Starting A New Business? 7 Key Points To Keep In Mind.
Behind every big movie star is a whole army of hopefuls, with only their broken dreams and the reality that forces them to make hard choices.
The other day I was watching a rerun of the movie ‘Om Shanti Om’. I relate to the movie, because it focuses on the struggle of junior artists who stand behind the main actors, awaiting limelight. I was a part of this lot, admittedly for a short span of time and because I needed the quick money it guaranteed.
I remember meeting a varying set of people in Mumbai during my stint in this industry. Some cocky, some shy, some scared but all of them starry-eyed. They had all come to this city with a dream to become big, to become famous and of course to become wealthy. They wanted to see their names in posters, to be admired and loved by millions, to have fame and glory.
But unfortunately this city can be ruthless at times. Every success story in tinsel town is built on hundreds of broken dreams.
I had met a girl called Sanjana. Beautiful and talented, a rare combination. We became good friends. She had come from a small town and had spent a fortune on getting good portfolio pictures done. However lack of an offer forced her to look at other avenues to survive.
The grim realities of rent and mounting bills caught up with her. Living alone in an alien city with no regular source of income is not easy. Also her profession made her an easy prey for the predators who roam this city, selling false dreams to young, innocent girls. However soon she learnt to be wary of such creatures. She became a junior artist to earn her daily bread. “This is temporary”, she would keep saying, trying to convince herself and me.
Her parents would call her every day, trying to convince her to come back home. Like all other parents they wanted her to settle down, have a secure life, with a husband and kids, but the lure of fame was too strong.
After a few years, I lost touch with her. I vividly remember the last time I saw her, on one of the movie sets, looking wistfully at the heroine.
I had also met Rohit – though that was not his real name. He had changed his name, as it was the screen name of Hrithik Roshan in his debut movie, who was the flavour of the season and who this boy resembled slightly.
Rohit lived in a rented 1 bedroom-kitchen flat which he shared with 3 other boys. In the beginning he would get up every morning and go out for auditions. However months of rejections and lack of funds made him contact a junior artist coordinator. His first assignment was in a Hrithik Roshan movie, and the irony was not lost on him.
Sanjana and Rohit are just some of the stories. Countless young men and women throng this city daily. They pay through their nose to get professional pictures clicked and line up for auditions. They all want to be the next heart throb, but instead face rejections and failure. Soon frustration sets in which turns in to bitterness as they wait endlessly for their star to shine bright.
I remember hearing the horror stories of violence that some of them had faced. Many of them become junior artists to supplement their dwindling savings and remain hopeful that one day they will be discovered. Sometimes years go by in this hope.
The treatment meted out to extras is terrible. With no proper rooms or restrooms, at outdoor locations, they have to stand out in the gruelling sun for hours at times. The food is tasteless and the behaviour of the production assistants is rude and demeaning.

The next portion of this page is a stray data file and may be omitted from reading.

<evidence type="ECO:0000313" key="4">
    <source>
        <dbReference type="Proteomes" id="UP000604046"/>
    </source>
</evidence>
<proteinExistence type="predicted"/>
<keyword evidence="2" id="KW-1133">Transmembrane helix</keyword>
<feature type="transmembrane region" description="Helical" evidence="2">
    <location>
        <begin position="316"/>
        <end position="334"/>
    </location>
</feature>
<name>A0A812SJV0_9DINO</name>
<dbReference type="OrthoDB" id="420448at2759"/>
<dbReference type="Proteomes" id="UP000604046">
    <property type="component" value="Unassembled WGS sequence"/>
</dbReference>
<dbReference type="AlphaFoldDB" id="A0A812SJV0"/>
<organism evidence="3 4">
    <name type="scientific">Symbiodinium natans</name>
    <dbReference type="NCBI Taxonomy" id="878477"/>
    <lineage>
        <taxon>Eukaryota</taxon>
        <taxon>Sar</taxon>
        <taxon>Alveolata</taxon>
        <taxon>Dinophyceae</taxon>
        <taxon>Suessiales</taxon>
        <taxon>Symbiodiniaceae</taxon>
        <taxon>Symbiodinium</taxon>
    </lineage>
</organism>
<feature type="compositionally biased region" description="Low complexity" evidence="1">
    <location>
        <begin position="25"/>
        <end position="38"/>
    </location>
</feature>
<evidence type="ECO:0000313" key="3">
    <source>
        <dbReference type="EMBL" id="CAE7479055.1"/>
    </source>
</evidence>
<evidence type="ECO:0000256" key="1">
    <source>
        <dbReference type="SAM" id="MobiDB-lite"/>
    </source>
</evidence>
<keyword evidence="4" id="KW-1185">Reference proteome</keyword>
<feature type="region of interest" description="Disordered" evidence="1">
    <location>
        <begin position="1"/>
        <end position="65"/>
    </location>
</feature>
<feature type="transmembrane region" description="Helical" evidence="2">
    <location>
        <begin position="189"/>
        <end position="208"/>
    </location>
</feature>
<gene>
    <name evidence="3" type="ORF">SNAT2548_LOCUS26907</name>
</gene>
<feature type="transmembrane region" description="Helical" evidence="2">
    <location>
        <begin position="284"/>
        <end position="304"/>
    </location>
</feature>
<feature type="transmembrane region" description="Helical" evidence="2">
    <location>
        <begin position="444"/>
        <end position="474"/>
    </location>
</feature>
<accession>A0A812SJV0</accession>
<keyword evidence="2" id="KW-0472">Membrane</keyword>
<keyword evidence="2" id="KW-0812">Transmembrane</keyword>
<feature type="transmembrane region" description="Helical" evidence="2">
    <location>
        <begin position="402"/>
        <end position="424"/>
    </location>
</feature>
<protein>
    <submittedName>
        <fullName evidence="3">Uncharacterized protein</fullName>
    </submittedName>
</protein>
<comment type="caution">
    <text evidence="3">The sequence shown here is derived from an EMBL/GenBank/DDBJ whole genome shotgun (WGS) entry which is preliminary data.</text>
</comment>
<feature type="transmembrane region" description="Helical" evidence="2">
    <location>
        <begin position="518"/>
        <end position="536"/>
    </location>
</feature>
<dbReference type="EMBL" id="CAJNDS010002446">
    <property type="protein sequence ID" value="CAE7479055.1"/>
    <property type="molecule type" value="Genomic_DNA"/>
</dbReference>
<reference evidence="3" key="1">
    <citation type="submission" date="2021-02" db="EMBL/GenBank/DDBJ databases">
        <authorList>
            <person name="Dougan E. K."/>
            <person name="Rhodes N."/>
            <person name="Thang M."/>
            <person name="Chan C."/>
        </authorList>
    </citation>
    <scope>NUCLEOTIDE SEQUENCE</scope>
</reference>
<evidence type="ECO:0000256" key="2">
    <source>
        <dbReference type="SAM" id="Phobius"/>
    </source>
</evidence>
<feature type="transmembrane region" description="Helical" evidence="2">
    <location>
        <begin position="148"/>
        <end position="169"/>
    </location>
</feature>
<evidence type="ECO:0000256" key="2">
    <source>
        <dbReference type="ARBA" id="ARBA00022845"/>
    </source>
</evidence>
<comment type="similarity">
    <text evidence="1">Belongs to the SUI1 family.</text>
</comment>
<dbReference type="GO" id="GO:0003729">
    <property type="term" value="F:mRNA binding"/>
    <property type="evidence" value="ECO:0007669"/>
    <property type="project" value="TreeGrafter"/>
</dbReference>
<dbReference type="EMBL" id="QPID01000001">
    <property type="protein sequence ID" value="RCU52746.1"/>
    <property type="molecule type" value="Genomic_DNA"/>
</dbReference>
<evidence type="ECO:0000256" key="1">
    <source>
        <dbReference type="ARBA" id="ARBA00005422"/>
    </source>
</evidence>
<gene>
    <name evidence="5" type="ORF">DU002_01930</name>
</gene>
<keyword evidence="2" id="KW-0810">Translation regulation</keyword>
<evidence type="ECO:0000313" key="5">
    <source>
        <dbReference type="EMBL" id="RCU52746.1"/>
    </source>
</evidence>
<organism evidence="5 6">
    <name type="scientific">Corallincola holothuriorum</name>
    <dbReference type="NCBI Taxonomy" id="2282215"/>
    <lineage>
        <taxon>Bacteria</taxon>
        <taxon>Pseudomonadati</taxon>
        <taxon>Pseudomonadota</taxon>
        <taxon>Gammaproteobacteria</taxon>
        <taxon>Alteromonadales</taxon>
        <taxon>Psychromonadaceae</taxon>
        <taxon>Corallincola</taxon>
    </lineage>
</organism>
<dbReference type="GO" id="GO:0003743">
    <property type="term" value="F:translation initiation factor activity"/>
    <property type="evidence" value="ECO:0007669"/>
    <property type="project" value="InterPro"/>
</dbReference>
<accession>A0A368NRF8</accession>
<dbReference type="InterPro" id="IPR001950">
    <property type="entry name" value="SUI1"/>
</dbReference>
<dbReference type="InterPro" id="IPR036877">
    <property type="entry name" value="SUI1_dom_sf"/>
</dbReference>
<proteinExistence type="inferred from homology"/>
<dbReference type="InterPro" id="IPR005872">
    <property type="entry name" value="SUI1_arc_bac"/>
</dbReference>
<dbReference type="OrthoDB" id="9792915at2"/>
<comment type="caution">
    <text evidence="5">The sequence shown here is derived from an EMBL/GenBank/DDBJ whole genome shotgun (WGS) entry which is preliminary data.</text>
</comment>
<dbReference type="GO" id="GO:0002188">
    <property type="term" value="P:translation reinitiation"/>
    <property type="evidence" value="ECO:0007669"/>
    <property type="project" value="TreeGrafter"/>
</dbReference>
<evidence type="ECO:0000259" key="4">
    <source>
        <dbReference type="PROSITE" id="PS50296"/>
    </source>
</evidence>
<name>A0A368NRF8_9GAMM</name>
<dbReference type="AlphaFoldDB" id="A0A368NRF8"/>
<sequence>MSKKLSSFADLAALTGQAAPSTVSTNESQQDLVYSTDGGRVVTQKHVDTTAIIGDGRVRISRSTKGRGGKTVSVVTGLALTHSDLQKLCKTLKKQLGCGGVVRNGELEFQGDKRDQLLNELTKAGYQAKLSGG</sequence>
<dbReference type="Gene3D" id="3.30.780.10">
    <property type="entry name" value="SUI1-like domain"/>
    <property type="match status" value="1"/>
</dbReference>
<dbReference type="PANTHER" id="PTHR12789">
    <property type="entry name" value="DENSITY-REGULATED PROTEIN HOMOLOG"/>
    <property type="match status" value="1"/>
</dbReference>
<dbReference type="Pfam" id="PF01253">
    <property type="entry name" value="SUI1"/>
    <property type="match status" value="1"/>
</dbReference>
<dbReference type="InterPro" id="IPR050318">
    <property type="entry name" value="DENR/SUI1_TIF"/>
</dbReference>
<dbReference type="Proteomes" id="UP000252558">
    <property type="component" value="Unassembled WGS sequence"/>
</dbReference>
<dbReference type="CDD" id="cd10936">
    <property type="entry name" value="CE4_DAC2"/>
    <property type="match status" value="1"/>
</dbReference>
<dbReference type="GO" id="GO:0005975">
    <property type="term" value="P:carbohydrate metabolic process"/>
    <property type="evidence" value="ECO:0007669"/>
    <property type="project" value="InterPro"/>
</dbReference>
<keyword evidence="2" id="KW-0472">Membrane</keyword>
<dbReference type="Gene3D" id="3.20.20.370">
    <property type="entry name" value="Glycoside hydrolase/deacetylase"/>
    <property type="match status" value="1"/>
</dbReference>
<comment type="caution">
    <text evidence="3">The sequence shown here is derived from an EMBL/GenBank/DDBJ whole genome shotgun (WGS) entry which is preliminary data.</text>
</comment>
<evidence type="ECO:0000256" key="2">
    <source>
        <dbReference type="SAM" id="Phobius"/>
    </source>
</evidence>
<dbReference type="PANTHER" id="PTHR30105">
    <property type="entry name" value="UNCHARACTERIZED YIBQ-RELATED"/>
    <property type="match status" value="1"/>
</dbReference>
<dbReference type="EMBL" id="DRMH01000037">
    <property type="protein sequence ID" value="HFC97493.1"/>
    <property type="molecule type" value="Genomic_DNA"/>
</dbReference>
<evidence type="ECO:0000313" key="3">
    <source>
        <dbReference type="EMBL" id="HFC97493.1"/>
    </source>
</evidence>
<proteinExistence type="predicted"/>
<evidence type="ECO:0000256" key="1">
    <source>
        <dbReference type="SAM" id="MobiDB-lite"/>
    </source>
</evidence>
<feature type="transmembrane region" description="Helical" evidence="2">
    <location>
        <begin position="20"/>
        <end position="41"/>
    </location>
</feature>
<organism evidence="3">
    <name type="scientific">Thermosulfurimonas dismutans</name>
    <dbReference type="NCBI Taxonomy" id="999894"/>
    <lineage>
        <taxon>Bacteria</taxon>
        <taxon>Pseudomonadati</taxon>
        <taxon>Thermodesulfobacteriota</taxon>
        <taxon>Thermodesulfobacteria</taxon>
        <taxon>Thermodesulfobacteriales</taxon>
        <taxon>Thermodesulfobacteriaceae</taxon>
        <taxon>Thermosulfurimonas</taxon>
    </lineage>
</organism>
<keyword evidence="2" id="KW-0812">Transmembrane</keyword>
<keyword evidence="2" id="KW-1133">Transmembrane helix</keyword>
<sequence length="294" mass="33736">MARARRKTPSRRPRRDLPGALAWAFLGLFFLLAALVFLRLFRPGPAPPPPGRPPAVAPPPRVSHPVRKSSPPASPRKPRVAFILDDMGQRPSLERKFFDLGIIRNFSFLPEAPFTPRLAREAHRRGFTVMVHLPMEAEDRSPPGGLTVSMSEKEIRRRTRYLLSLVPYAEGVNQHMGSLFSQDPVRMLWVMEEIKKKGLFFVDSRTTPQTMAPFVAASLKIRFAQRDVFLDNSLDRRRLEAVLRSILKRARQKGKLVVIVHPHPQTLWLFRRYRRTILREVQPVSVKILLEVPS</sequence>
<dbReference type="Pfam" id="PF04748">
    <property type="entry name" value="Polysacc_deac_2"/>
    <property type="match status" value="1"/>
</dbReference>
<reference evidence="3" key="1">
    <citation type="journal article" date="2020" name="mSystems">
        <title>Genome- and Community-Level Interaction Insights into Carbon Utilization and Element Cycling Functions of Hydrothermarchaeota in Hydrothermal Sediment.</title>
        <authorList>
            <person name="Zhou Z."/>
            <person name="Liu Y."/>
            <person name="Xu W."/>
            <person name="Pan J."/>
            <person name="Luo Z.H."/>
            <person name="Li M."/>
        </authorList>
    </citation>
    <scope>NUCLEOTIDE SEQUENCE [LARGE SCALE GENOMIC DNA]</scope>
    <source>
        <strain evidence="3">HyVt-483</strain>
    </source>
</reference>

It attracts young hopefuls because of the money and the chance to be near the stars or main directors. It gives them hope that they will be ‘spotted’ and will get that much awaited break.
The sad truth is that it takes looks, talent, grit, determination and fate to make it in the glam world. If one is attracted towards this profession and has the means then they must give it a try. But they should also know when to step back, when to let go, not let their dreams consume their chance of happiness.
There is a world of opportunities out there in many other fields and the youngsters should give themselves a chance to explore them.
Image source: broken dreams by Shutterstock.
My first book - Second Chances has just released and is present on all online book stores. Do pick up a copy to read about the adventures of a novice ghost. read more...
Women's Web is an open platform that publishes a diversity of views, individual posts do not necessarily represent the platform's views and opinions at all times.
Stay updated with our Weekly Newsletter or Daily Summary - or both!
Ms. Kulkarni, please don’t apologise ‘IF’ you think you hurt women. Apologise because you got your facts wrong. Apologise for making sexual harassment a casual joke.
If Sonali Kulkarni’s speech on most modern Indian women being lazy left me shocked and enraged, her apology post left me deeply saddened.
I’d shared my thoughts on her problematic speech in an earlier article. So, I’ll share why I felt Kulkarni’s apology post was more damaging than her speech.
If her speech made her an overnight hero among MRAs, sexists, and people who were awed by her dramatic words, then her apology post made her a legendary saint.
There are many mountains I need to climb just to be, just to live my life, just to have my say... because they are mountains you've built to oppress women.
Trigger Warning: This deals with various kinds of violence against women including rape, and may be triggering for survivors.
I haven’t climbed a literal mountain yet
Was busy with the metaphorical ones – born a woman
Fighting for the air that should have come free
And I am one of the privileged ones, I realize that
Yet, if I get passionate, just like you do
I will pay for it – with burden, shame, – and possibly a life to carry
So, my mountains are the laws you overturn
My mountains are the empty shelves where there should have been pills
Please enter your email address